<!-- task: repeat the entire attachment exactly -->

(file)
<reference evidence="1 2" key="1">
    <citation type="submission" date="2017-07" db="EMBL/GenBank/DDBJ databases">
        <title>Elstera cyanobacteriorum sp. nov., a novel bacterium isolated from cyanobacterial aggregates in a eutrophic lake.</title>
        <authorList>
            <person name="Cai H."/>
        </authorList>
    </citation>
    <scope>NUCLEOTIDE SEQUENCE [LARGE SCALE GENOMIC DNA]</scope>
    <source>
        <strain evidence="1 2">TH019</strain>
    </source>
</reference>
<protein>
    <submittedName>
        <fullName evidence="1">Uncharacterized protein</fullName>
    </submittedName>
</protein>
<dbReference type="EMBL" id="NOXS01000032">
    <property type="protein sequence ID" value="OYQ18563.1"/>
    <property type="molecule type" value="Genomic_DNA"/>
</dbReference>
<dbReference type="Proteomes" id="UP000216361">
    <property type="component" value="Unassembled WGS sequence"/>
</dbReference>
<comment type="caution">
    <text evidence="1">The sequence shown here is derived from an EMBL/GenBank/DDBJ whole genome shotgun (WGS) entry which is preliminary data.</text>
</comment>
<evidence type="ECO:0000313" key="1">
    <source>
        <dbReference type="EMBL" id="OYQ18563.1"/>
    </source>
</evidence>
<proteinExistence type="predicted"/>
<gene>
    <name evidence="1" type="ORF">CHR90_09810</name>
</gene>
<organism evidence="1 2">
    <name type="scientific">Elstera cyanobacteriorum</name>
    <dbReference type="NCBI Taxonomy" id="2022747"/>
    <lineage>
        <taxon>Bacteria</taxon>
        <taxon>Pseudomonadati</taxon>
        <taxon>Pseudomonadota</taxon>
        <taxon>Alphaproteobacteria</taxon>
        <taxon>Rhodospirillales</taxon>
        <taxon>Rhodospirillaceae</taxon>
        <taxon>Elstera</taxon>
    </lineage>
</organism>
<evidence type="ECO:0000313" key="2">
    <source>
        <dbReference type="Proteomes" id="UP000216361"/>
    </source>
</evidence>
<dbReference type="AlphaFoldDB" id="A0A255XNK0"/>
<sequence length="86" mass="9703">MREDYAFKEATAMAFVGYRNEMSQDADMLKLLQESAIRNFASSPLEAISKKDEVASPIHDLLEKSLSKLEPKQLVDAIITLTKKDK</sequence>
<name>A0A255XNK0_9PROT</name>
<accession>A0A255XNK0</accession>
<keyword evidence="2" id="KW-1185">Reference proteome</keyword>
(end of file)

<reference evidence="1 2" key="1">
    <citation type="submission" date="2017-07" db="EMBL/GenBank/DDBJ databases">
        <title>Elstera cyanobacteriorum sp. nov., a novel bacterium isolated from cyanobacterial aggregates in a eutrophic lake.</title>
        <authorList>
            <person name="Cai H."/>
        </authorList>
    </citation>
    <scope>NUCLEOTIDE SEQUENCE [LARGE SCALE GENOMIC DNA]</scope>
    <source>
        <strain evidence="1 2">TH019</strain>
    </source>
</reference>
<protein>
    <submittedName>
        <fullName evidence="1">Uncharacterized protein</fullName>
    </submittedName>
</protein>
<dbReference type="EMBL" id="NOXS01000032">
    <property type="protein sequence ID" value="OYQ18563.1"/>
    <property type="molecule type" value="Genomic_DNA"/>
</dbReference>
<dbReference type="Proteomes" id="UP000216361">
    <property type="component" value="Unassembled WGS sequence"/>
</dbReference>
<comment type="caution">
    <text evidence="1">The sequence shown here is derived from an EMBL/GenBank/DDBJ whole genome shotgun (WGS) entry which is preliminary data.</text>
</comment>
<evidence type="ECO:0000313" key="1">
    <source>
        <dbReference type="EMBL" id="OYQ18563.1"/>
    </source>
</evidence>
<proteinExistence type="predicted"/>
<gene>
    <name evidence="1" type="ORF">CHR90_09810</name>
</gene>
<organism evidence="1 2">
    <name type="scientific">Elstera cyanobacteriorum</name>
    <dbReference type="NCBI Taxonomy" id="2022747"/>
    <lineage>
        <taxon>Bacteria</taxon>
        <taxon>Pseudomonadati</taxon>
        <taxon>Pseudomonadota</taxon>
        <taxon>Alphaproteobacteria</taxon>
        <taxon>Rhodospirillales</taxon>
        <taxon>Rhodospirillaceae</taxon>
        <taxon>Elstera</taxon>
    </lineage>
</organism>
<evidence type="ECO:0000313" key="2">
    <source>
        <dbReference type="Proteomes" id="UP000216361"/>
    </source>
</evidence>
<dbReference type="AlphaFoldDB" id="A0A255XNK0"/>
<sequence length="86" mass="9703">MREDYAFKEATAMAFVGYRNEMSQDADMLKLLQESAIRNFASSPLEAISKKDEVASPIHDLLEKSLSKLEPKQLVDAIITLTKKDK</sequence>
<name>A0A255XNK0_9PROT</name>
<accession>A0A255XNK0</accession>
<keyword evidence="2" id="KW-1185">Reference proteome</keyword>